Pope Benedict XVI accepted his resignation last week, the Vatican said in a statement released Monday.
O'Brien said he submitted his resignation to the pope months ago, citing his upcoming 75th birthday and his health, according to a statement released by the Scottish Catholic Media Office.
The resignation follows a Sunday report by the British newspaper The Observer that three priests and one former priest leveled allegations against O'Brien that date back 30 years.
The final days of Benedict XVI's papacy Key moments in pope's resignation
The Observer did not recount details of the claims or identify any of O'Brien's accusers, but said one of the priests alleged "that the cardinal developed an inappropriate relationship with him."
O'Brien did not attend Mass at St. Mary's Cathedral in Edinburgh on Sunday, but the Scottish Catholic Media Office told CNN that the cardinal "contests these claims and is taking legal advice."
His accusers took their complaints to the Vatican representative in Britain and demanded O'Brien's resignation, The Observer reported. At the Vatican, Father Federico Lombardi, a spokesman for the church, told reporters that Benedict has been informed of the allegations.
The Irish-born O'Brien was scheduled to retire on St. Patrick's Day, his 75th birthday.
As late as last week, he appeared to be making plans to take part in the conclave, when the College of Cardinals gathers in Rome to pick a successor to Benedict.
The pope accepted O'Brien's resignation ahead of leaving the papacy on Thursday, becoming the first pope to step down since 1415.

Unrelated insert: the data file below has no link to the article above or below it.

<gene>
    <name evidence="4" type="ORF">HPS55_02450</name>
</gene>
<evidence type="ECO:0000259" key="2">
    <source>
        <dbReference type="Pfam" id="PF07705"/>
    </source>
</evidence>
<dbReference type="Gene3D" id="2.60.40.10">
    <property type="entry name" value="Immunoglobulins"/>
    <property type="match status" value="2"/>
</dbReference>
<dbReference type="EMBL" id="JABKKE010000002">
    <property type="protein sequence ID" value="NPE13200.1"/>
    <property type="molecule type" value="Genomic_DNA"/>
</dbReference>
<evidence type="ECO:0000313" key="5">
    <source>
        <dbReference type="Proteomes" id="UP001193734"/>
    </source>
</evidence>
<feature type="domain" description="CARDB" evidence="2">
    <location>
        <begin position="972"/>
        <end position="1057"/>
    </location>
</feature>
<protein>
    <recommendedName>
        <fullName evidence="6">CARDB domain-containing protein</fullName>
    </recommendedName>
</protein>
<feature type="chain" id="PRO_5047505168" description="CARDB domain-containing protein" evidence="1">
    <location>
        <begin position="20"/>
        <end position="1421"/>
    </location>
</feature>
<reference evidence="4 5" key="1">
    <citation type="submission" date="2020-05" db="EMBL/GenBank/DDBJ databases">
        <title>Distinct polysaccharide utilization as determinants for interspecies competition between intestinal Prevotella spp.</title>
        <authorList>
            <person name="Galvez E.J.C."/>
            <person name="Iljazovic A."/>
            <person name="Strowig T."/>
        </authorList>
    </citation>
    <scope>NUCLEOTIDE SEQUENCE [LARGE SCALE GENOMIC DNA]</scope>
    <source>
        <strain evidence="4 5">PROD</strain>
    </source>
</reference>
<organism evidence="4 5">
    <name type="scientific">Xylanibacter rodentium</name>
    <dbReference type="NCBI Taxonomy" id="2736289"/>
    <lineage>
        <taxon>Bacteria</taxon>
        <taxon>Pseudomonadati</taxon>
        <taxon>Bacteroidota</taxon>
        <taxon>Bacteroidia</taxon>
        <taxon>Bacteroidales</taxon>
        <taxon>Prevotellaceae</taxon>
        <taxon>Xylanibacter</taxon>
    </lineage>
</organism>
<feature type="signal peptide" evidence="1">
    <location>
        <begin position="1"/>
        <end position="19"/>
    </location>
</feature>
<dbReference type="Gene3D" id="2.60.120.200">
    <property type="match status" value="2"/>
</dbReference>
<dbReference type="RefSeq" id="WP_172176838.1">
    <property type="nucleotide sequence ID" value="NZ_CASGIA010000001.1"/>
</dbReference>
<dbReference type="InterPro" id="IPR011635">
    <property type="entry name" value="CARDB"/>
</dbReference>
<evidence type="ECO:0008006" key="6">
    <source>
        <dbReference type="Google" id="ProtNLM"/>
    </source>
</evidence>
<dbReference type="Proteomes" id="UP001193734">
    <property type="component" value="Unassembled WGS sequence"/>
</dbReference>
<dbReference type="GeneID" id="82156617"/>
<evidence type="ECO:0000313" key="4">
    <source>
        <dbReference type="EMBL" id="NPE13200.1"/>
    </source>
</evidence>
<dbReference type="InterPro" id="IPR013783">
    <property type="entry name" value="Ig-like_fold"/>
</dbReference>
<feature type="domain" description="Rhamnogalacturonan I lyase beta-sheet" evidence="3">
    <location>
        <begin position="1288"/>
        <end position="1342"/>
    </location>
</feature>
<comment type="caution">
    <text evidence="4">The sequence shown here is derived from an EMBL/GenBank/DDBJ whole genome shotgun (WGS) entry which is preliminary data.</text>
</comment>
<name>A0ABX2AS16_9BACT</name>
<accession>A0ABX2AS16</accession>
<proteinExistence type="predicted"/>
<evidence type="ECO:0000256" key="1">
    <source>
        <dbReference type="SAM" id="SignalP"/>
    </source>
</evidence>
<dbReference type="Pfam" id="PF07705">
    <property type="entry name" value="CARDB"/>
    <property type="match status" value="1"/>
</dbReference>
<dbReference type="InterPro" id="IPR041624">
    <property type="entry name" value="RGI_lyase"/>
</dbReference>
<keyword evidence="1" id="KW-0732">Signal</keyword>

"I have valued the opportunity of serving the people of Scotland and overseas in various ways since becoming a priest. Looking back over my years of ministry: For any good I have been able to do, I thank God. For any failures, I apologise to all whom I have offended," O'Brien said in the statement released by the Scottish Catholic Media Officer.
The accusations against O'Brien follow a buzz in Italian media about claims that gay clergy may have made themselves vulnerable to blackmail by male prostitutes, setting off speculation that a brewing scandal may have triggered Benedict's resignation.
The Vatican vehemently denied the allegations Saturday, with Secretary of State Tarcisio Bertone criticizing a rash of "often unverified, unverifiable or completely false news stories" as the cardinals prepare for their conclave.
Benedict announced his resignation on February 11, saying that at 85, he was too weak to continue his duties.
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